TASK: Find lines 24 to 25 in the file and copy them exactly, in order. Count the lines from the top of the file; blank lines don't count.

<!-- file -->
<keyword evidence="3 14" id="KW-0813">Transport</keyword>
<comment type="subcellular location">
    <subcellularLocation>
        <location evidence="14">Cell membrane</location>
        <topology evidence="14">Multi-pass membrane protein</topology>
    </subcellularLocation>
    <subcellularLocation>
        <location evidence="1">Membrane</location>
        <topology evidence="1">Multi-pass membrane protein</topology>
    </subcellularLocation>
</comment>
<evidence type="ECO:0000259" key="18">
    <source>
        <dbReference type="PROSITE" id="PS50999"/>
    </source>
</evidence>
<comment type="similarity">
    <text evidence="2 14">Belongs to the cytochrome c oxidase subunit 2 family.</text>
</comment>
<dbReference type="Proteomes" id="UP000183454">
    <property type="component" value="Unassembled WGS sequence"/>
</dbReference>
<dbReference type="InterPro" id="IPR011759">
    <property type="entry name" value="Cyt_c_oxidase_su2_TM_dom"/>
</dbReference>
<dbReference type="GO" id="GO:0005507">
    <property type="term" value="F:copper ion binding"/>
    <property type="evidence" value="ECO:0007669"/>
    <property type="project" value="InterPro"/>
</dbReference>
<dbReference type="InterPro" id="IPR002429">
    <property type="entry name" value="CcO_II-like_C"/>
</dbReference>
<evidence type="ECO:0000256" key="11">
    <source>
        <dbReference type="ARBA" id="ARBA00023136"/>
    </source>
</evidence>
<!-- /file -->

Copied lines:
    <property type="entry name" value="Cyt_c_oxidase_su2_TM_dom"/>
</dbReference>